CONTACT Summer Peacebuilding Program
After attending CONTACT, I became more moderate and enlightened in my thoughts and no longer think the way I had about certain issues. CONTACT gave me skills to promote peace and nonviolence, which I couldn't previously do despite having a deep desire to do so.
Aamir Gamaryani, Pakistan, CONTACT participant
The CONTACT Summer Peacebuilding Program is a three-week professional and academic program in conflict transformation. The program take place on the SIT Graduate Institute campus in Brattleboro, Vermont, where students learn about core ideas and practices in conflict transformation.
The program’s philosophy is that conflict transformation training is most effective when it combines skills-based academic instruction with personal interaction between peacebuilders across ethnic, national, religious, and cultural divides. CONTACT students learn from each other as well as instructors in an intensive format following an experiential learning model. Trainings are led by a diverse group of internationally recognized faculty with years of applied, classroom, and research experience. Typically, peacebuilders from over twenty-five countries participate in the program.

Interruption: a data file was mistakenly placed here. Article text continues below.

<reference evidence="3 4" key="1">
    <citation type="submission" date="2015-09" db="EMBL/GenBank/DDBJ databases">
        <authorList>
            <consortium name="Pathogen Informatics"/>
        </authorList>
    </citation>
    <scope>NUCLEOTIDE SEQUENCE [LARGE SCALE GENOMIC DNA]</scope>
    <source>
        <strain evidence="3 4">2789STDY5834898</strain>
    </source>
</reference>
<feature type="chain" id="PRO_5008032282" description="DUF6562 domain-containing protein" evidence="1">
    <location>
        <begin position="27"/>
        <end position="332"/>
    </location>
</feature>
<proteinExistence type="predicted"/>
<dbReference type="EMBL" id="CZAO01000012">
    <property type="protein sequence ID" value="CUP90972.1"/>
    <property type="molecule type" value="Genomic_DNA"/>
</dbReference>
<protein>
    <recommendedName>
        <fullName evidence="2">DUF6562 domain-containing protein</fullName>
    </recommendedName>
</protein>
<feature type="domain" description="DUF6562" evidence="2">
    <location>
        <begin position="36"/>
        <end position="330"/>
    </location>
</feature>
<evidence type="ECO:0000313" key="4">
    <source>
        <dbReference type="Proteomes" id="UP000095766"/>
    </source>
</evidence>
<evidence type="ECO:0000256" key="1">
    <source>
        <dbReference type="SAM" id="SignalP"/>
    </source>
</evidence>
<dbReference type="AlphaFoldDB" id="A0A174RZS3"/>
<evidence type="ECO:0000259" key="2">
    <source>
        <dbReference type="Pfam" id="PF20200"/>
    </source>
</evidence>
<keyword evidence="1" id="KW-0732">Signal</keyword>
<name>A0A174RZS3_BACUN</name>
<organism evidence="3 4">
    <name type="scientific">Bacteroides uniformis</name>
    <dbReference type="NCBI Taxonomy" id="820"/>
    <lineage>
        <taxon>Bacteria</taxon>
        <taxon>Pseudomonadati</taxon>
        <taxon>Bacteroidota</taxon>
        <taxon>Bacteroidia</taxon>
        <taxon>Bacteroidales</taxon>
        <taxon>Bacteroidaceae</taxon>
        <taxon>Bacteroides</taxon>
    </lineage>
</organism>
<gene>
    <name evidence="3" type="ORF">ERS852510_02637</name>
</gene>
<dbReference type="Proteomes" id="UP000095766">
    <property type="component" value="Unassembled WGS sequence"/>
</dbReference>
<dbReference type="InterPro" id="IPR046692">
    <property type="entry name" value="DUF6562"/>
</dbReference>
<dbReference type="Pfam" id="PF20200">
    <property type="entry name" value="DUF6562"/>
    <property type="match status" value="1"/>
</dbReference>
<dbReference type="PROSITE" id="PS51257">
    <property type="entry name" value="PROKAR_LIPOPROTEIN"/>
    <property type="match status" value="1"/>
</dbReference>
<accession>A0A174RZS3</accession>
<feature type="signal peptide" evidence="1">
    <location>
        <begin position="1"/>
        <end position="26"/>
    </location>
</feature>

Among the topics explored during the three-week program are conflict analysis, social identity and conflict, peacebuilding interventions, post-conflict reconciliation, intercultural communications, gender and peacebuilding, mediation, negotiation, dialogue, policy advocacy, the arts and peacebuilding, non-violent social action, and monitoring and evaluation.
Musicians without Borders, Music Connects
CONTACT has partnered with Musicians without Borders (MWB), which runs a two-week professional training program in community music leadership and conflict transformation in conjunction with the CONTACT program. The training is open to musicians and music students who are active in their communities as workshop leaders, teachers, or social activists and who would like to further their knowledge of using music as a tool for peacebuilding and social change.
For more information about Musicians without Borders' training content, please visit their FAQ.
The trainers are Danny Felsteiner Mekori, Sherwin Kirindongo and Laura Hassler (Founder and Director). You can find biographies here.
- June 5–23, 2017
- June 4–22, 2018
- Tatsushi Arai